Rare-earth prices stay elevated due to robust market demand: experts
Published: Feb 16, 2022 09:29 PM
rare earth Photo:VCG

rare earth Photo:VCG

Rare-earth prices have hit the highest point in a decade, with the Chinese rare-earth price index reaching 425.9 as of Wednesday. Although that was down 0.9 points from Tuesday, it's still at a high level, according to the China Rare Earth Industry Association.

Domestic rare earths are no longer cheap, and they're at their true value, experts said. High prices also reflect booming demand from downstream industries including new-energy vehicles (NEVs) and wind power.

Rare-earth stocks gained on Wednesday, with some large companies such as Zhejiang Innuovo Magnetics up 8.38 percent and China Minmetals Rare Earth rising 5.44 percent.  
Industry analysts predicted that prices will stay elevated for some time, given tight supplies and strong demand, ignited by the economic rebound and policy stimulus after the Chinese New Year.

Prices have risen due to a supply-demand imbalance. Upstream raw materials and recycled waste are both in short supply, mainly due to factors such as environmental protection requirements and policy control of strategic resources, Yang Wenhua, an industry analyst with news portal Shanghai Metals Market, told the Global Times on Wednesday.

Output isn't expanding enough to match downstream demand, which rises year by year, Yang said.

During the Spring Festival, most enterprises were producing normally, but it's been difficult for them to increase output quickly. During the Beijing Winter Olympics, some enterprises operated below capacity or even stopped production, analysts with Northeast Securities said.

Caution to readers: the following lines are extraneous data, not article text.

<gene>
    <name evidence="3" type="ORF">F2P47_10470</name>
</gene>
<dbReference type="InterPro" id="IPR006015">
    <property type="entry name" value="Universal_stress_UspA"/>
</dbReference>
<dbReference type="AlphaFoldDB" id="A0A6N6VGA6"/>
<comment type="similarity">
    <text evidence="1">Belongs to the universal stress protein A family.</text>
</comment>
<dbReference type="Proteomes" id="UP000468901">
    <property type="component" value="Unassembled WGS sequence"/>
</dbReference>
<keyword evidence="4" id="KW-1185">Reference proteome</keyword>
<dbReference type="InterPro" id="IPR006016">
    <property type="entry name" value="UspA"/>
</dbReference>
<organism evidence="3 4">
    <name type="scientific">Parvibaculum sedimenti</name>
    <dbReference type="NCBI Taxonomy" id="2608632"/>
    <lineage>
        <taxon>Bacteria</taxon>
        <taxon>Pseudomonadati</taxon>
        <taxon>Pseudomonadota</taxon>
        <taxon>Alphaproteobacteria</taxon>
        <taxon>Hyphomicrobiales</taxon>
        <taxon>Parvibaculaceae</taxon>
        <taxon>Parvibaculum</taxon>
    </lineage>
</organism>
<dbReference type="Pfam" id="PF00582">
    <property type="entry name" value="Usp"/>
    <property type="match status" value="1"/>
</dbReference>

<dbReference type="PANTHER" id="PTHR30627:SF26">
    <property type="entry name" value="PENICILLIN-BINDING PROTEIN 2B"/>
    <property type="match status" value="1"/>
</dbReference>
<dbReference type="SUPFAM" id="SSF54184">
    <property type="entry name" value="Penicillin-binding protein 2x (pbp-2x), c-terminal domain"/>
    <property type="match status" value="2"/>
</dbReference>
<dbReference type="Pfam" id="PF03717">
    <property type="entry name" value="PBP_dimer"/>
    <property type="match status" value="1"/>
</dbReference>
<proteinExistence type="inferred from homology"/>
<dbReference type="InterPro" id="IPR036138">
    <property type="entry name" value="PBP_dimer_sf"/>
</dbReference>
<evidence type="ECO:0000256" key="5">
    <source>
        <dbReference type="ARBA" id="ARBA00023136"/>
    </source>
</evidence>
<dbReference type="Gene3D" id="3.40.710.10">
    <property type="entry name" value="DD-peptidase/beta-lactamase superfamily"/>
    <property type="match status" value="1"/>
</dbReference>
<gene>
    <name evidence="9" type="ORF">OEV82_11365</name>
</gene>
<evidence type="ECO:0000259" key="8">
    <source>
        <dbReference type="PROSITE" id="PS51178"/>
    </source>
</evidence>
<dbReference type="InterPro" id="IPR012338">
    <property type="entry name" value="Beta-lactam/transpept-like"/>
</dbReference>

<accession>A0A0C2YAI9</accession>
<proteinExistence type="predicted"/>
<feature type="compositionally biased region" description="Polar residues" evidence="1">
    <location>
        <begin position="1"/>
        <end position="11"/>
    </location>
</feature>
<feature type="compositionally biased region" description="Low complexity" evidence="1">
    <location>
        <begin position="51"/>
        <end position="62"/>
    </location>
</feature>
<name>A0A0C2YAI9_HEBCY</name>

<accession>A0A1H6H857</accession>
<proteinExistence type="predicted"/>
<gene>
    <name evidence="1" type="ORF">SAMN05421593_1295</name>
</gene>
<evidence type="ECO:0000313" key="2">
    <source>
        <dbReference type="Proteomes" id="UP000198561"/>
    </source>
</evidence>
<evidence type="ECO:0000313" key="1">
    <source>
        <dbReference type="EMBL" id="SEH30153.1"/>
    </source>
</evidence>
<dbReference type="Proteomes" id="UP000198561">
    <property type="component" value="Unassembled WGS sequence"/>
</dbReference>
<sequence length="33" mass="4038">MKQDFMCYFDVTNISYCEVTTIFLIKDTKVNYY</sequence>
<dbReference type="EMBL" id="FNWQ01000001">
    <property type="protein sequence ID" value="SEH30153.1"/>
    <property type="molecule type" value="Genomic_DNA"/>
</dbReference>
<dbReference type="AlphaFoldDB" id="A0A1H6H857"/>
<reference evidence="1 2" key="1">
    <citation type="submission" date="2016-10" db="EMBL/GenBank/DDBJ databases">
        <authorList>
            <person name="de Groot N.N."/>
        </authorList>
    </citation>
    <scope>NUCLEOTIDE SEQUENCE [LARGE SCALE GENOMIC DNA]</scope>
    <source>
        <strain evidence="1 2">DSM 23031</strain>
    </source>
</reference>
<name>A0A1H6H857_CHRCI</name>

Price jumps also reflect boom conditions in sectors such as NEVs. Analysts are generally optimistic about the NEV market in 2022, given strong government policy support and the country's move toward industry upgrades and green development.

According to Lightspeed China, the market penetration rate of NEVs in China is expected to increase from nearly 15 percent in 2021 to more than 20 percent in 2022.

Subsidies for NEVs are another big plus. In 2022, the government will eliminate the ceiling of 2 million NEVs for the whole year, Cui Dongshu, secretary general of the China Passenger Car Association, said.

Reduced imports are also supporting prices. Myanmar is an important source of these minerals in China, accounting for about 10 percent. Although the China-Myanmar customs closure policy was loosened at the end of 2021, it will take time to stabilize output, and supplies will remain tight, according to China International Capital Corp.

If prices continue rising, analysts expect more efforts to ease the pressure. Higher prices could put pressure on the sustainable development of downstream industries, a senior industry insider told the Global Times on Wednesday on condition of anonymity.

The Ministry of Industry and Information Technology and the Ministry of Natural Resources issued a joint notice on January 28, saying that the initial batch of mining quotas this year will be 100,800 tons, and the smelting and separation quota will be 97,200 tons, compared with 84,000 tons and 81,000 tons in 2021.

In December, China formed the China Rare Earth Group Co, an industry conglomerate, by merging several key producers. The goal of the merger was to realize the complementary advantages of rare-earth resources, as well as the coordinated development of the sector and its downstream industries

Experts said that as rare-earth companies expand their production capacity, supplies will increase and the situation will gradually ease.

China's exports of rare earths are still at a high level. "With the production capacity expansion of some companies, we expect that the export volume of some rare earths could also increase," Yang said.